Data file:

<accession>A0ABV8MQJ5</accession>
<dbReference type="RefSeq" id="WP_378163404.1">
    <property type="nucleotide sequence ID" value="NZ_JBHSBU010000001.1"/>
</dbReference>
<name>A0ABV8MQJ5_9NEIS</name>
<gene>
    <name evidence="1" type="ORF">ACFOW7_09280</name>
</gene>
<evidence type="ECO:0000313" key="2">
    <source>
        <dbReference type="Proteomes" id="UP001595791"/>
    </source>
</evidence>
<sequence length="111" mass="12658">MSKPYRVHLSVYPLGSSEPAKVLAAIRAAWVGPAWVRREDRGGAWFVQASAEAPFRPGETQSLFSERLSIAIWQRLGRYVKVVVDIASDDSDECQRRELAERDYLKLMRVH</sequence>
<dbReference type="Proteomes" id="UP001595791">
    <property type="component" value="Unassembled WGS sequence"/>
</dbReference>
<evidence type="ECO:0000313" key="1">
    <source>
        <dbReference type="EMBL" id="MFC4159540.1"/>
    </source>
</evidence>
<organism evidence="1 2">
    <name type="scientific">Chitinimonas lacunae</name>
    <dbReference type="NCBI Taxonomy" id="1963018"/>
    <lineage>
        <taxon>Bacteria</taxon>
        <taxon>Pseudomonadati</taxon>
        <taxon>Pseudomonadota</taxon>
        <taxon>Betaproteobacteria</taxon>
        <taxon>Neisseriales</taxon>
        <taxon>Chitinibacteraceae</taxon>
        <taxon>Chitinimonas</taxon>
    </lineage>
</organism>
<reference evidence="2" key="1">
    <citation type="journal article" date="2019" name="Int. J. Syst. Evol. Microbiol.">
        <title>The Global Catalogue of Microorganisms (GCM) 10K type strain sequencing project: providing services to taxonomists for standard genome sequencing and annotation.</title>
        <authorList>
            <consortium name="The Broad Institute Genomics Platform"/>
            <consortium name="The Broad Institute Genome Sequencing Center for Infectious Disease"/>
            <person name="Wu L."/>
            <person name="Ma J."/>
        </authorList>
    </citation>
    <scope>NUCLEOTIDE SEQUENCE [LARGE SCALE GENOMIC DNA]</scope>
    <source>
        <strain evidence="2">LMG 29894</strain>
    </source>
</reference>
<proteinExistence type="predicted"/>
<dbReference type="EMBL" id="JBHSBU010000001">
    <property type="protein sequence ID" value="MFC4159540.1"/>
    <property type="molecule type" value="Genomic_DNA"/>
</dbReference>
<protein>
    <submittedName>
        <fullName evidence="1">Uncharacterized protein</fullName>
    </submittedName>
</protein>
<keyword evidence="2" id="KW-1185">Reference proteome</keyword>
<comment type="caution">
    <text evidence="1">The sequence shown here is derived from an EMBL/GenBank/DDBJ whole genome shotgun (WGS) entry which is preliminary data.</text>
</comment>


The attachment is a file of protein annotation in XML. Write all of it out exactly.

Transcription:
<accession>A0ABV8MQJ5</accession>
<dbReference type="RefSeq" id="WP_378163404.1">
    <property type="nucleotide sequence ID" value="NZ_JBHSBU010000001.1"/>
</dbReference>
<name>A0ABV8MQJ5_9NEIS</name>
<gene>
    <name evidence="1" type="ORF">ACFOW7_09280</name>
</gene>
<evidence type="ECO:0000313" key="2">
    <source>
        <dbReference type="Proteomes" id="UP001595791"/>
    </source>
</evidence>
<sequence length="111" mass="12658">MSKPYRVHLSVYPLGSSEPAKVLAAIRAAWVGPAWVRREDRGGAWFVQASAEAPFRPGETQSLFSERLSIAIWQRLGRYVKVVVDIASDDSDECQRRELAERDYLKLMRVH</sequence>
<dbReference type="Proteomes" id="UP001595791">
    <property type="component" value="Unassembled WGS sequence"/>
</dbReference>
<evidence type="ECO:0000313" key="1">
    <source>
        <dbReference type="EMBL" id="MFC4159540.1"/>
    </source>
</evidence>
<organism evidence="1 2">
    <name type="scientific">Chitinimonas lacunae</name>
    <dbReference type="NCBI Taxonomy" id="1963018"/>
    <lineage>
        <taxon>Bacteria</taxon>
        <taxon>Pseudomonadati</taxon>
        <taxon>Pseudomonadota</taxon>
        <taxon>Betaproteobacteria</taxon>
        <taxon>Neisseriales</taxon>
        <taxon>Chitinibacteraceae</taxon>
        <taxon>Chitinimonas</taxon>
    </lineage>
</organism>
<reference evidence="2" key="1">
    <citation type="journal article" date="2019" name="Int. J. Syst. Evol. Microbiol.">
        <title>The Global Catalogue of Microorganisms (GCM) 10K type strain sequencing project: providing services to taxonomists for standard genome sequencing and annotation.</title>
        <authorList>
            <consortium name="The Broad Institute Genomics Platform"/>
            <consortium name="The Broad Institute Genome Sequencing Center for Infectious Disease"/>
            <person name="Wu L."/>
            <person name="Ma J."/>
        </authorList>
    </citation>
    <scope>NUCLEOTIDE SEQUENCE [LARGE SCALE GENOMIC DNA]</scope>
    <source>
        <strain evidence="2">LMG 29894</strain>
    </source>
</reference>
<proteinExistence type="predicted"/>
<dbReference type="EMBL" id="JBHSBU010000001">
    <property type="protein sequence ID" value="MFC4159540.1"/>
    <property type="molecule type" value="Genomic_DNA"/>
</dbReference>
<protein>
    <submittedName>
        <fullName evidence="1">Uncharacterized protein</fullName>
    </submittedName>
</protein>
<keyword evidence="2" id="KW-1185">Reference proteome</keyword>
<comment type="caution">
    <text evidence="1">The sequence shown here is derived from an EMBL/GenBank/DDBJ whole genome shotgun (WGS) entry which is preliminary data.</text>
</comment>